So I have this mini PC in my office that I use for various personal apps and data, stuff I don’t want on my laptop in case that goes missing, gets confiscated or nicked, etc, when I travel. Ultra-cautious, moi?
It’s a Dell Inspiron 3050, second hand, bought off of eBay, that I’ve maxed out the RAM and to which I’ve added a 240GB SATA SSD out of another laptop when I’d boosted its drive to 512GB. A grand total expenditure of $190, if I recall. Didn’t have to be ultra-fast or anything, I don’t use it for work-related stuff like writing/compiling code. Running all the time, backed up once a day onto my NAS with Acronis True Image. Everything’s been working fine for the last 18 months, until … boom, I get a blue screen of death (BSOD) with “Automatic Repair couldn’t repair your PC”. Er, wut?
I reboot, start using the PC again for some normal tasks and after a few minutes (or 10, or 20), it freezes for a few minutes and up comes the same BSOD.
I go to Google and start investigating with some searches. Click on Advanced options say a couple of results and do X. I do but nothing happens and I have to physically power off the PC.
sfc /scannow to clean up your Windows installation say another couple of results. I do, but still eventually get the BSOD.
It’s probably caused by some issue with the drive
say a couple more, so run
chkdsk /r c:. I do, however that requires a reboot, but then gets stuck at 12%, requiring another physical power off, and subsequently another BSOD.
As part of True Image, Acronis ship a bunch of tools, including a drive cleaner. I start that off, but in due course up comes the BSOD.
I was starting to get way irritated by this time. It certainly seemed like the SSD was at fault, some logical sector was dead, or some physical chip was malfunctioning. If only I could get
chkdsk to complete and mark whatever it was as not useable, and then I would…
I stopped. How long had I been going at this? I brought up Amazon. A replacement 240GB SATA SSD from Kingston was – get this – $30. Acronis True Image has a tool to create a bootable USB drive that could then be used to recover the full drive partition from a backup, and I’d religiously been backing up the complete partition for the last 18 months.
In essence, I’d slipped into a sunk cost fallacy. Because this PC had been working just fine, because I’d now spent so much time (a few hours by this stage, over a couple of days) on various “solutions” to get it working again, I just didn’t want to let go. Maybe the next solution would work! Maybe if I did B then A, instead of A then B, it’d solve the problem! Maybe that solution on page 3 of the Google results was the one for this situation! I’d sunk so much time and effort into getting it working again, surely expending just a little bit more would bring in the result I wanted. I couldn’t let go of all that struggle. And yet, and yet, the whole damn thing only cost me $190, 18 months ago. JUST PUT THAT SUNK COST ASIDE, BUCKNALL!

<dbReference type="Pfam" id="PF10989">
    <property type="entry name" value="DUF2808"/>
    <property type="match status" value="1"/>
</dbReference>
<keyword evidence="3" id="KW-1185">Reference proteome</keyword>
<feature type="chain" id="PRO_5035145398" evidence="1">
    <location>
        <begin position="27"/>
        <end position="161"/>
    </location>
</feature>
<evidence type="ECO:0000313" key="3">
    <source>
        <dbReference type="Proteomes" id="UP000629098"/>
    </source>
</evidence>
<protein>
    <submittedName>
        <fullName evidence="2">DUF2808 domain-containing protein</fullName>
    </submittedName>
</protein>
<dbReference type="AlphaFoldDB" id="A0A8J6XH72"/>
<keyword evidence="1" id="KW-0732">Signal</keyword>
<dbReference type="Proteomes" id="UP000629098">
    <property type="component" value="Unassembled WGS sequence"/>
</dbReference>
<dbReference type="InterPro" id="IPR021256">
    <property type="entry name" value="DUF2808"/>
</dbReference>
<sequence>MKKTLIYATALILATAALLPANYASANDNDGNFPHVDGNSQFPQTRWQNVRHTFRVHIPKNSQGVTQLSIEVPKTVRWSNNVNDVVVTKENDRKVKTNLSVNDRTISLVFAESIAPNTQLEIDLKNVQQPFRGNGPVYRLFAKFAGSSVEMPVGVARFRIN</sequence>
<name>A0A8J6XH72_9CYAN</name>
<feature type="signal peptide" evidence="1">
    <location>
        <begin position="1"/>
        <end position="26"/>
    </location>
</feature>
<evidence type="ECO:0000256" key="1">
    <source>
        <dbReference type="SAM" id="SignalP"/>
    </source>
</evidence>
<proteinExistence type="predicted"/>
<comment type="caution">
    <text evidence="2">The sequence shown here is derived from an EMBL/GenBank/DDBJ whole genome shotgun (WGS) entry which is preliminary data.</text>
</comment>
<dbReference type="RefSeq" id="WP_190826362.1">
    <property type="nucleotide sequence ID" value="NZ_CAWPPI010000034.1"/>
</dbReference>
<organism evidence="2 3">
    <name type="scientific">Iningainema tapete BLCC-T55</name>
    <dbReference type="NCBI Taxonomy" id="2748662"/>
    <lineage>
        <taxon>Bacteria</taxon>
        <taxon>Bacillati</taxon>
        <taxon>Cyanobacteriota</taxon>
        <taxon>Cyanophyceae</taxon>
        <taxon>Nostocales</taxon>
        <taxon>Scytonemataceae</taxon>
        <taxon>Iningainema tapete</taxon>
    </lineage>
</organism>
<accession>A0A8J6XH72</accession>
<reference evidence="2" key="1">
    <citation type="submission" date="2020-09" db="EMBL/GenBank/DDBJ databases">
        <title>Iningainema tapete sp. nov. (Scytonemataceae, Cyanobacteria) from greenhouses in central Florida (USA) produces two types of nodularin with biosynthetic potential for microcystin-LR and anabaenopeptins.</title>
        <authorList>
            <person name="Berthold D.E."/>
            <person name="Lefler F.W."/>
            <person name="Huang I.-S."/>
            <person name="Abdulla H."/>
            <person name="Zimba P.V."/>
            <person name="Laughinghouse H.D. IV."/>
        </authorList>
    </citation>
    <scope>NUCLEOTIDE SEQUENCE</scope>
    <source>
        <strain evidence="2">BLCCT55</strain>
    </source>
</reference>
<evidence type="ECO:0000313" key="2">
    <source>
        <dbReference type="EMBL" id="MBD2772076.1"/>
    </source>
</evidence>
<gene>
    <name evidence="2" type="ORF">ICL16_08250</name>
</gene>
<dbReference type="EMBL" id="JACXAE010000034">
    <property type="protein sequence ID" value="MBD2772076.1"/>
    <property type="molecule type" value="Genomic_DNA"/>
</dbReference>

I ordered the new drive (Amazon Prime even shipping it overnight for free), replaced the drive in the PC, booted from the USB drive, pointed Acronis at the most recent full backup, and let it chug away for 20, 25 minutes or so. After that, everything worked just fine and the issue had disappeared along with that naff old drive. Ace!
So the moral of this tale is, be aware of your own sunk cost fallacies. Just because you’ve spent time, money, effort on something and it’s not working as you’d wish, doesn’t mean that all will be well with just a teensy bit more time, money, and effort. Recognize that what you currently have is some kind of emotional investment in that thing you’re trying to accomplish, not a rational or sensible investment. Sometimes the best bet really is to draw a line under what you’d done so far, and just start over.